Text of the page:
Top 10 Well-Compensated Execs of '09
Take a look at technology's top 10 highest-paid executives in 2009.
HP is at a crossroads. Financially it's in very good shape,but Mark Hurd, the recently fired HP CEO, sacrificed employee loyalty and long-term strategic goals. IT Business Edge's Lora Bentley correctly argues this week that getting rid of Hurd was a good decision.
However, the market is about to make a major shift, and HP may have the best product set to ride the wave. But Hurd had not prepared the company adequately for this change. The next CEO, on top of being a warrior, will need to hone HP into a fighting machine so that when this wave breaks, HP rides it to success and isn't buried under all the water. The bidding war for 3PAR, as it turns out, is an indicator of both the promise and problem facing HP and should help us qualify the ideal candidate.
HP: The Whole Not Yet Greater than the Sum of the Parts
At the core of the battle between HP and Dell for 3Par is the backstory that Hurd didn't want to pay a premium for the company in order to protect short-term financial results. This would have protected Hurd's huge bonus, but left HP vulnerable to a variety of competitors long term. Adding insult to injury is the sense that 3PAR employees don't want to work for HP. Many left HP because both Hurd and his predecessor, Carly Fiorina, made it a risky place to work. This feeling is exacerbated because they likely are hearing the same stories as I am of Palm employees who have been rapidly abandoning their new company for greener pastures at Google and Apple.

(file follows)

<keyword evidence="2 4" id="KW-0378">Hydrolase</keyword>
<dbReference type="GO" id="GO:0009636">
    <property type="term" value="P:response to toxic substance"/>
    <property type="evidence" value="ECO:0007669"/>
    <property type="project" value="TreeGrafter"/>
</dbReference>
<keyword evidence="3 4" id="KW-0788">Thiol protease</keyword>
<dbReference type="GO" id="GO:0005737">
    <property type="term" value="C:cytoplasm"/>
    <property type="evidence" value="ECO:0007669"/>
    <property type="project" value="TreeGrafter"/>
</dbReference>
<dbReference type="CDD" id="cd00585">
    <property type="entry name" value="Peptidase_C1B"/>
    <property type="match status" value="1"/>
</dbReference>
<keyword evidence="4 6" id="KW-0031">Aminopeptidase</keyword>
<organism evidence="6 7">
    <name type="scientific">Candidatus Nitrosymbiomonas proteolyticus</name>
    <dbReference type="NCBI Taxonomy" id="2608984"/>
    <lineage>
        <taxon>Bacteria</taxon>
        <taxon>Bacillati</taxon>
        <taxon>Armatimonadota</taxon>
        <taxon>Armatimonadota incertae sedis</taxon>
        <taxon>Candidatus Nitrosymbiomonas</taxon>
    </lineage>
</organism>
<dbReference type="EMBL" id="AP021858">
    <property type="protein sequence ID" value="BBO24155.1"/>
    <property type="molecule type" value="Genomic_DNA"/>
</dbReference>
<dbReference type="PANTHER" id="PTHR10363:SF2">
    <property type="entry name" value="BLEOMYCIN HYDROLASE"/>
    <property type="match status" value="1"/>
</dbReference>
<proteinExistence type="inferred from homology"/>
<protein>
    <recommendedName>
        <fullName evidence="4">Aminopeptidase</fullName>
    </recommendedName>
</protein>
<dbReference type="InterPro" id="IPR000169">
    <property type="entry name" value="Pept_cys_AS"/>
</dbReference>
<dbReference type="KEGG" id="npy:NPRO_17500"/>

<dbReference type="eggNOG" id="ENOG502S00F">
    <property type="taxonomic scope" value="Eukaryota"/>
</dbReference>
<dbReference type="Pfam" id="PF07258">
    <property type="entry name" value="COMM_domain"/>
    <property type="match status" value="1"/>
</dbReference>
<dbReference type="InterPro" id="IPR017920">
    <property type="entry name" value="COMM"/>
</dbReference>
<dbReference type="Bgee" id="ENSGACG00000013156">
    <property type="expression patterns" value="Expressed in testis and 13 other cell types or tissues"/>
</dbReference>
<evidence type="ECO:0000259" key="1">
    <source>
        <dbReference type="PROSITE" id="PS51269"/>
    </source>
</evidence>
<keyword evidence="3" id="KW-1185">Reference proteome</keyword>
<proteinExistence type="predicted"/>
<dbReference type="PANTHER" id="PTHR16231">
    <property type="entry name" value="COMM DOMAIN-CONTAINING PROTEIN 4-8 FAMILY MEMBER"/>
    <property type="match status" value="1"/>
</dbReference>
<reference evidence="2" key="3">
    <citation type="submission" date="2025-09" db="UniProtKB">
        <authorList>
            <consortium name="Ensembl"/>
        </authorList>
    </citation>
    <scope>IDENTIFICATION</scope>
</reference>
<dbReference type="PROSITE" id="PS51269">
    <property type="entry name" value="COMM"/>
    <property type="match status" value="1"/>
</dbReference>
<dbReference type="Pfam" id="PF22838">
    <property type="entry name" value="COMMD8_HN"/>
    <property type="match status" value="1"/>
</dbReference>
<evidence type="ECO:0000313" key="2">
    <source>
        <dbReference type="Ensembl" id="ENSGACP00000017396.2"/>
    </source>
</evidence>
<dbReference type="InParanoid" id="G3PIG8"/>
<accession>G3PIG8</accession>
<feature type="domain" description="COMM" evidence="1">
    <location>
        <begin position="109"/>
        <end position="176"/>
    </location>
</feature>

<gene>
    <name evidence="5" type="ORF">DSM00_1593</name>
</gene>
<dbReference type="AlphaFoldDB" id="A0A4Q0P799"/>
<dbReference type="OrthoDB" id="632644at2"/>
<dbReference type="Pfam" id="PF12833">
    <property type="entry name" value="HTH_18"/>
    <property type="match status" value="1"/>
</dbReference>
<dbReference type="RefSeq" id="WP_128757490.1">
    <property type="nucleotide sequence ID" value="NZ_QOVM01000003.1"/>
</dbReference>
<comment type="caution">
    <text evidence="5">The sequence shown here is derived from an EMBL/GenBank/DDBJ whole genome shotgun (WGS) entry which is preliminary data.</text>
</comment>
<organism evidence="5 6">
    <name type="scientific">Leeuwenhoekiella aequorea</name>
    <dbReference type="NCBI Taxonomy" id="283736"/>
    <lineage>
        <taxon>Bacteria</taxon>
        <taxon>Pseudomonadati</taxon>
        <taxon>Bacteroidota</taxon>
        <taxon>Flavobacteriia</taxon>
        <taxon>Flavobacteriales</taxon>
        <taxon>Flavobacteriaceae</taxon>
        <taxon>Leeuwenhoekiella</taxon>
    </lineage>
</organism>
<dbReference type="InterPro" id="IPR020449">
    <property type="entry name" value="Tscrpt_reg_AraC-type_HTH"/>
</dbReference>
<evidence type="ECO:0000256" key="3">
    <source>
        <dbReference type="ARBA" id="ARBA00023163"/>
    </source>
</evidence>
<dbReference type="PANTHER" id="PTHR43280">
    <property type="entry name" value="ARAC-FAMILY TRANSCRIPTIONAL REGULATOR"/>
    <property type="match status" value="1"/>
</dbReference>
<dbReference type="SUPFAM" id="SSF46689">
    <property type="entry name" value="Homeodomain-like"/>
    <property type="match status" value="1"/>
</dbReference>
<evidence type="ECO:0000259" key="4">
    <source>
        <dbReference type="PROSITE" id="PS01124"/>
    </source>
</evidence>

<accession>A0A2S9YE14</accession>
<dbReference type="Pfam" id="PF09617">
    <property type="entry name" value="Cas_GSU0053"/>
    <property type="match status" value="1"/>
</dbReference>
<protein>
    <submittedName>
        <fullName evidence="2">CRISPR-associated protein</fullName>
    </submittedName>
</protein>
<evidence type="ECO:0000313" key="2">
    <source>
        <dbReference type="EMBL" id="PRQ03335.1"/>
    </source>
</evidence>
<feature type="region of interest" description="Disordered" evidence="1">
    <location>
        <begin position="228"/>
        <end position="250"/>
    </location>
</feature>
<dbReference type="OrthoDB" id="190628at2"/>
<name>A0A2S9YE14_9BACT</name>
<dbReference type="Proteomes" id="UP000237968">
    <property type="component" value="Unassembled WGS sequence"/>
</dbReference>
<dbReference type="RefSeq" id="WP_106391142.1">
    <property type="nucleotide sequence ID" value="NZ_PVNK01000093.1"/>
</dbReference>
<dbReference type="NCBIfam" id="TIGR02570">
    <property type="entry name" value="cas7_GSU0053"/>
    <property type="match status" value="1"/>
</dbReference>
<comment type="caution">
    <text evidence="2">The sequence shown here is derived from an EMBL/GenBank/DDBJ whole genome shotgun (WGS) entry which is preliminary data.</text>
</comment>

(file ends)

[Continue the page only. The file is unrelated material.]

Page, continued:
On top of this, Oracle, IBM, Microsoft and Acadia-the joint venture between Cisco, EMC, and VMware-are all reportedly seeing a massive interest in virtualized desktops, suggesting the market is about to make a move similar to the one that initially drove the PC in to replace terminals and centralized computers. Only HP has all the hardware pieces, from a viable existing set of thin client offerings to cutting-edge Palm smartphones and tablets at one end, and mixed server/networking/storage solutions on the other. HP will have to partner or create the software that makes this all work, and get divisions who often don't work well together to function as a team, but it is, on paper, the strongest hardware vendor in this space. But this appears to be a software- and services-driven opportunity, and while HP has clearly closed the services gap, it lags Oracle, Acadia, Microsoft, and IBM significantly in software. Its relationships with Microsoft are stressed and VMware's loyalty is questionable, given that company's tie to Acadia.
Loyalty: Without establishing HP as a great place to work again even if it acquires companies like Palm and 3Par, it won't hold the critical people and never reach the critical mass necessary to have a complete solution in time. It really doesn't matter if HP has all of the parts because all that will do is put a spotlight on its critical human resources and make the company a feeding ground for recruiters as this market ramps up. The No. 1 skill that the new CEO will need to demonstrate is the ability to create and maintain loyalty because, without that, little else will matter.